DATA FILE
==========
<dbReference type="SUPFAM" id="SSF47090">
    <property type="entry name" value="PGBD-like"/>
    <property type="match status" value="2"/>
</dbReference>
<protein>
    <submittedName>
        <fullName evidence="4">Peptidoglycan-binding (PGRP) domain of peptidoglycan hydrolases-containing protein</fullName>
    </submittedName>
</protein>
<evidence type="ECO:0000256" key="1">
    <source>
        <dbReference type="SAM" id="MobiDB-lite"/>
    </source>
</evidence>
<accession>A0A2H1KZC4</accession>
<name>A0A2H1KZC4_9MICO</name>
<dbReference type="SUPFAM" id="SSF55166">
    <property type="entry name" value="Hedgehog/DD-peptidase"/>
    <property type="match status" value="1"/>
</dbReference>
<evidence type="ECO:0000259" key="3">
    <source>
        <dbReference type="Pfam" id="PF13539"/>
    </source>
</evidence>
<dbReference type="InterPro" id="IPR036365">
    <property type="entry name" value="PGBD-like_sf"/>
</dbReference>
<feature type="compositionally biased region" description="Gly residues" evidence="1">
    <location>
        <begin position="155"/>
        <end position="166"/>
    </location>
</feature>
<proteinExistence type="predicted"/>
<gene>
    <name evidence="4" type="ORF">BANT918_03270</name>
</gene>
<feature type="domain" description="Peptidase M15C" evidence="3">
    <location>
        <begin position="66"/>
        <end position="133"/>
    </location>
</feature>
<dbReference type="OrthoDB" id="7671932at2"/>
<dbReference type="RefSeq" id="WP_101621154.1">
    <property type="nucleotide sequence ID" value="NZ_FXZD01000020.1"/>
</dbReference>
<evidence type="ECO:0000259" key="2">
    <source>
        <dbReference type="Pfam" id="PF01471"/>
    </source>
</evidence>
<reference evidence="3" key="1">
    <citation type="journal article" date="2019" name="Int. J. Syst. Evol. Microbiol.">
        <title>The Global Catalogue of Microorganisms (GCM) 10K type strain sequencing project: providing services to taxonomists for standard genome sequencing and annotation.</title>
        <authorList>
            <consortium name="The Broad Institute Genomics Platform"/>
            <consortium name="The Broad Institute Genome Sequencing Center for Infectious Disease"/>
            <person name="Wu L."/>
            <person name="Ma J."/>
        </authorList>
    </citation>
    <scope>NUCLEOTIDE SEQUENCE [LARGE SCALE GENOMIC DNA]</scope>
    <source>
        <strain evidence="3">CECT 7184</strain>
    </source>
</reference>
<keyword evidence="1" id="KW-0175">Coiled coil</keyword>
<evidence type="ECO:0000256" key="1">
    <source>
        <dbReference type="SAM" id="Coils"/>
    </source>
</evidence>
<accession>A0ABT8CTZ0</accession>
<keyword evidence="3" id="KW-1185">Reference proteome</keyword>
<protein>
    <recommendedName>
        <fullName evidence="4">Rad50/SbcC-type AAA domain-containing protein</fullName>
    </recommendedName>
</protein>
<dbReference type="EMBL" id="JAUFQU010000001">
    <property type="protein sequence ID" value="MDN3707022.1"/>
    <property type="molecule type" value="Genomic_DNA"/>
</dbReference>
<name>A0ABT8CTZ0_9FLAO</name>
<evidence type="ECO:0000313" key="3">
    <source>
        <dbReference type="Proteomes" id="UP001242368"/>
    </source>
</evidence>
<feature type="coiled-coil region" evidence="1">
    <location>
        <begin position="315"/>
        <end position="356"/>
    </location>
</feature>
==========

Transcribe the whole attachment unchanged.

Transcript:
<dbReference type="SUPFAM" id="SSF47090">
    <property type="entry name" value="PGBD-like"/>
    <property type="match status" value="2"/>
</dbReference>
<protein>
    <submittedName>
        <fullName evidence="4">Peptidoglycan-binding (PGRP) domain of peptidoglycan hydrolases-containing protein</fullName>
    </submittedName>
</protein>
<evidence type="ECO:0000256" key="1">
    <source>
        <dbReference type="SAM" id="MobiDB-lite"/>
    </source>
</evidence>
<accession>A0A2H1KZC4</accession>
<name>A0A2H1KZC4_9MICO</name>
<dbReference type="SUPFAM" id="SSF55166">
    <property type="entry name" value="Hedgehog/DD-peptidase"/>
    <property type="match status" value="1"/>
</dbReference>
<evidence type="ECO:0000259" key="3">
    <source>
        <dbReference type="Pfam" id="PF13539"/>
    </source>
</evidence>
<dbReference type="InterPro" id="IPR036365">
    <property type="entry name" value="PGBD-like_sf"/>
</dbReference>
<feature type="compositionally biased region" description="Gly residues" evidence="1">
    <location>
        <begin position="155"/>
        <end position="166"/>
    </location>
</feature>
<proteinExistence type="predicted"/>
<gene>
    <name evidence="4" type="ORF">BANT918_03270</name>
</gene>
<feature type="domain" description="Peptidase M15C" evidence="3">
    <location>
        <begin position="66"/>
        <end position="133"/>
    </location>
</feature>
<dbReference type="OrthoDB" id="7671932at2"/>
<dbReference type="RefSeq" id="WP_101621154.1">
    <property type="nucleotide sequence ID" value="NZ_FXZD01000020.1"/>
</dbReference>
<evidence type="ECO:0000259" key="2">
    <source>
        <dbReference type="Pfam" id="PF01471"/>
    </source>
</evidence>
<reference evidence="3" key="1">
    <citation type="journal article" date="2019" name="Int. J. Syst. Evol. Microbiol.">
        <title>The Global Catalogue of Microorganisms (GCM) 10K type strain sequencing project: providing services to taxonomists for standard genome sequencing and annotation.</title>
        <authorList>
            <consortium name="The Broad Institute Genomics Platform"/>
            <consortium name="The Broad Institute Genome Sequencing Center for Infectious Disease"/>
            <person name="Wu L."/>
            <person name="Ma J."/>
        </authorList>
    </citation>
    <scope>NUCLEOTIDE SEQUENCE [LARGE SCALE GENOMIC DNA]</scope>
    <source>
        <strain evidence="3">CECT 7184</strain>
    </source>
</reference>
<keyword evidence="1" id="KW-0175">Coiled coil</keyword>
<evidence type="ECO:0000256" key="1">
    <source>
        <dbReference type="SAM" id="Coils"/>
    </source>
</evidence>
<accession>A0ABT8CTZ0</accession>
<keyword evidence="3" id="KW-1185">Reference proteome</keyword>
<protein>
    <recommendedName>
        <fullName evidence="4">Rad50/SbcC-type AAA domain-containing protein</fullName>
    </recommendedName>
</protein>
<dbReference type="EMBL" id="JAUFQU010000001">
    <property type="protein sequence ID" value="MDN3707022.1"/>
    <property type="molecule type" value="Genomic_DNA"/>
</dbReference>
<name>A0ABT8CTZ0_9FLAO</name>
<evidence type="ECO:0000313" key="3">
    <source>
        <dbReference type="Proteomes" id="UP001242368"/>
    </source>
</evidence>
<feature type="coiled-coil region" evidence="1">
    <location>
        <begin position="315"/>
        <end position="356"/>
    </location>
</feature>